And then his prayer in the final chapter begins with this: “Lord, I have heard of your fame. I stand in awe of your deeds, Lord. Repeat them in our day, in our time make them known. In wrath remember mercy.”

In the closing, verses 17-18 are great words to hold on to when all seems lost.

Notes on Zephaniah

Zephaniah is the great-great-grandson of Hezekiah. He is the only prophet given such a deep ancestry. This means he had royal blood in him.

Hezekiah had been one of the very best kings of Judah. However, his son Manasseh turned out to be one of the very worst, with long and terrible reign of 55 years. His son Amon was only seated a couple years until Josiah came to the throne.

Josiah was an excellent, godly king and strove to reform Judah. But God gave him the word early on that it was already too late, the Lord had already decreed judgment on Judah, and everything would be coming down. This is the time of Zephaniah’s prophecy.

The Day of the Lord is laid out in chapter one. There are positives about that Day and there are negatives. There will be wonderful things for the faithful to look forward to, and their terrible things for the unfaithful to anticipate. This chapter is completely about the latter.

As judgement is on the way, God reaches out to any of those that would still humble themselves at this point (2.3).

After this, the prophet goes on to prophesy against several of the surrounding nations.

In the third and final chapter, the prophet targets the city of Jerusalem. Once again, death and destruction are all he has to offer them. However as is often the case, the book is closed with a promise of the eventually restoration of the remnant.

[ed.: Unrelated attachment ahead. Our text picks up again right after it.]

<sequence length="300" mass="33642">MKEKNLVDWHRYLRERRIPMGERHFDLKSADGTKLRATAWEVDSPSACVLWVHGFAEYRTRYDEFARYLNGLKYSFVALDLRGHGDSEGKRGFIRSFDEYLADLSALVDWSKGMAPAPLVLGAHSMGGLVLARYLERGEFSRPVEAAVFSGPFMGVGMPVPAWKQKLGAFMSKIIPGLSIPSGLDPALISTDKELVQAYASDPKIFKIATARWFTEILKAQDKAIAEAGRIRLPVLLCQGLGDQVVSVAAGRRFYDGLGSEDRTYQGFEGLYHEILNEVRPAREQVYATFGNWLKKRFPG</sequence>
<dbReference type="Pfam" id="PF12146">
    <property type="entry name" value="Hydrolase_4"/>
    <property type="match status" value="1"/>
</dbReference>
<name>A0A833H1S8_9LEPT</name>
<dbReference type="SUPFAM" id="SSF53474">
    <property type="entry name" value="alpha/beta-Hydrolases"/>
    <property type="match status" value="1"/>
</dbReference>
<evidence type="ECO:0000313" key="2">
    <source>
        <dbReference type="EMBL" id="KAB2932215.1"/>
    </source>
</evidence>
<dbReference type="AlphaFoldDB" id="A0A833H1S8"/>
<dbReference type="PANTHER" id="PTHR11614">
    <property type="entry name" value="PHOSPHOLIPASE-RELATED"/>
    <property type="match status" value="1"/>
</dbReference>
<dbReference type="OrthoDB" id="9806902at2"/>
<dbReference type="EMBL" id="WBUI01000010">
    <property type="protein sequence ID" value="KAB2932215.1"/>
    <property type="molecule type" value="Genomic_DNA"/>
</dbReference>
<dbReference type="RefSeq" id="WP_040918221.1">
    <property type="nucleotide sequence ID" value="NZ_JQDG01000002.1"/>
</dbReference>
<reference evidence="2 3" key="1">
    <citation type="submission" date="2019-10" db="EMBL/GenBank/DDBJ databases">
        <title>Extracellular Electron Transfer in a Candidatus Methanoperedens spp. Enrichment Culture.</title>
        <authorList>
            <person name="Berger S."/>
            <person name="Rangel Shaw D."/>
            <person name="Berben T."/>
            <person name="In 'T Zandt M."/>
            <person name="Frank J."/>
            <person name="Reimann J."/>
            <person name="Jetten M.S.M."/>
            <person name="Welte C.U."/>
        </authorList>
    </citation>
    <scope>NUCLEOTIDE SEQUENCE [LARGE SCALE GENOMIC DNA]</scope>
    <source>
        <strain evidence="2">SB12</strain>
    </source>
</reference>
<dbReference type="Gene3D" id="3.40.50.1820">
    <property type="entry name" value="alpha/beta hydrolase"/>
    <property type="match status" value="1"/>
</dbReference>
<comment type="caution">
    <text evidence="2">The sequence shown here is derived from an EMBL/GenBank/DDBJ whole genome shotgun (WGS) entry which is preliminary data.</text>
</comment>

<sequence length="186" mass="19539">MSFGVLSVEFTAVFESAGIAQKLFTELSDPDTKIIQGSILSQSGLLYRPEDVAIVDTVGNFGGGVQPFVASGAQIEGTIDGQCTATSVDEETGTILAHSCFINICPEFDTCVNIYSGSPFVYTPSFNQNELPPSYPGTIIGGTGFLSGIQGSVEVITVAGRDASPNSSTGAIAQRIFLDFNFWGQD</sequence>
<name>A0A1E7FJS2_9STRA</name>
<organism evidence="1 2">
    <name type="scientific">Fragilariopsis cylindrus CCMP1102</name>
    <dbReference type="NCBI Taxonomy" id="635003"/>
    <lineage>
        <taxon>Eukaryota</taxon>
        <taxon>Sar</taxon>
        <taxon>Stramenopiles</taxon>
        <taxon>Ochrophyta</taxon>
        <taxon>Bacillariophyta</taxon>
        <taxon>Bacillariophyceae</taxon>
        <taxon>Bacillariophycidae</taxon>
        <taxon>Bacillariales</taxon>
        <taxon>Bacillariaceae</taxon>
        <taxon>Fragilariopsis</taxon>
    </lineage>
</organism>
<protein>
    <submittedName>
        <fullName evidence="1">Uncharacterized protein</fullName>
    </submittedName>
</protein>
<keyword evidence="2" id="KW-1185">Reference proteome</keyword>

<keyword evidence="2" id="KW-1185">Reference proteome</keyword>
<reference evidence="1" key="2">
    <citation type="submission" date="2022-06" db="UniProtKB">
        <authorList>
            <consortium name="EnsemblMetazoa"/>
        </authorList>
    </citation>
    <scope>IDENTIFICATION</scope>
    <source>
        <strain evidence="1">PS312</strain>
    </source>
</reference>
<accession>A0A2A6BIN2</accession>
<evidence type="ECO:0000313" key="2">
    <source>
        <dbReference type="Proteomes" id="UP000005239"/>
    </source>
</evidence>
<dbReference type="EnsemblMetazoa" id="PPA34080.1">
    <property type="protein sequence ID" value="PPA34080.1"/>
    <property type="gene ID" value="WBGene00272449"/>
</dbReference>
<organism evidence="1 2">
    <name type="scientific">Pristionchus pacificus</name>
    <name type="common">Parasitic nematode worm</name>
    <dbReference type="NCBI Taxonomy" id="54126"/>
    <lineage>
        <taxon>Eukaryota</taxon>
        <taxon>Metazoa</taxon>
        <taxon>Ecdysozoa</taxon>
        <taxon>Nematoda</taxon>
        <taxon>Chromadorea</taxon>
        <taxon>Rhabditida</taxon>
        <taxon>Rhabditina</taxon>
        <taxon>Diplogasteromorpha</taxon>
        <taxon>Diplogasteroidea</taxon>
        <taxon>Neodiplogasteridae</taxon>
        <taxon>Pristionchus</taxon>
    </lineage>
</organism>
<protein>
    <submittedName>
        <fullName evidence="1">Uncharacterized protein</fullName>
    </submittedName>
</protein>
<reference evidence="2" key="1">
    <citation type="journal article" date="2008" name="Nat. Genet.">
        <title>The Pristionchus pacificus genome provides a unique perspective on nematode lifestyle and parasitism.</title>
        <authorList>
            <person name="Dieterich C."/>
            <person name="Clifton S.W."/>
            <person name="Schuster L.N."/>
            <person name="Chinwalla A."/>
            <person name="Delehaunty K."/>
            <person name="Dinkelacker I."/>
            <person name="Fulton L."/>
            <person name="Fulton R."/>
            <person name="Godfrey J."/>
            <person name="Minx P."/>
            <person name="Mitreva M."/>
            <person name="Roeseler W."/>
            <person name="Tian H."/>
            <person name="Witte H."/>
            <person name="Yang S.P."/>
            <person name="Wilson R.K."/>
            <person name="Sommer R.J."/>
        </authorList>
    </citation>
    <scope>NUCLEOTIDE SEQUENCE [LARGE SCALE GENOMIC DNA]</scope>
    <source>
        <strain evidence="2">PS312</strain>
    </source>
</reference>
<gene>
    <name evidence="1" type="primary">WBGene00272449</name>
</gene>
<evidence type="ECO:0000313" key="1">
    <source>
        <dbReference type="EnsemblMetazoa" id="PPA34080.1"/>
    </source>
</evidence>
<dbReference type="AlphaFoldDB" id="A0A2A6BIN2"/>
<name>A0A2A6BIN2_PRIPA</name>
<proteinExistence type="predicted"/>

A wonderful song of praise in found in 3.17: “The Lord your God is with you, the Mighty Warrior who saves. He will take great delight in you. In his love he will no longer rebuke you, but will rejoice over you with singing.”

Notes on Haggai

This is the only book in the entire Bible with exactly two chapters. Haggai appears after the exile in an anti-climactic time for Israel. The 70 years of exile are behind them. Jerusalem has been rebuilt. Cyrus, King of Persia, the reigning world power, has been replaced by Darius, who is amenable to the Jews.

The good king is willing to allow Haggai and his people to rebuild their temple.

Haggai serves along with Zerubbabel, the appointed governor, and Joshua, the high priest. This is a trio of godly men that Israel desperately needed during this time period.

In the first chapter, the prophet gives the people the word from the Lord that the time has come to rebuild the temple. They’ve been focused on building their own houses, now it’s time to build God’s house.


Notes on 1 Peter


At the beginning of chapter 3, Peter gives us a parallel message to the writing of Paul regarding marriage that we find in Ephesians 5.

Peter points out that being inconsiderate to wives can affect a husband’s prayer effectiveness (see 1.7).

Then he returns to the very common theme of suffering for the faith. Peter describes Jesus as having “made proclamation to the imprisoned spirits.” There are a lot of theories about where and when this happened and what it all means, but nobody knows for sure.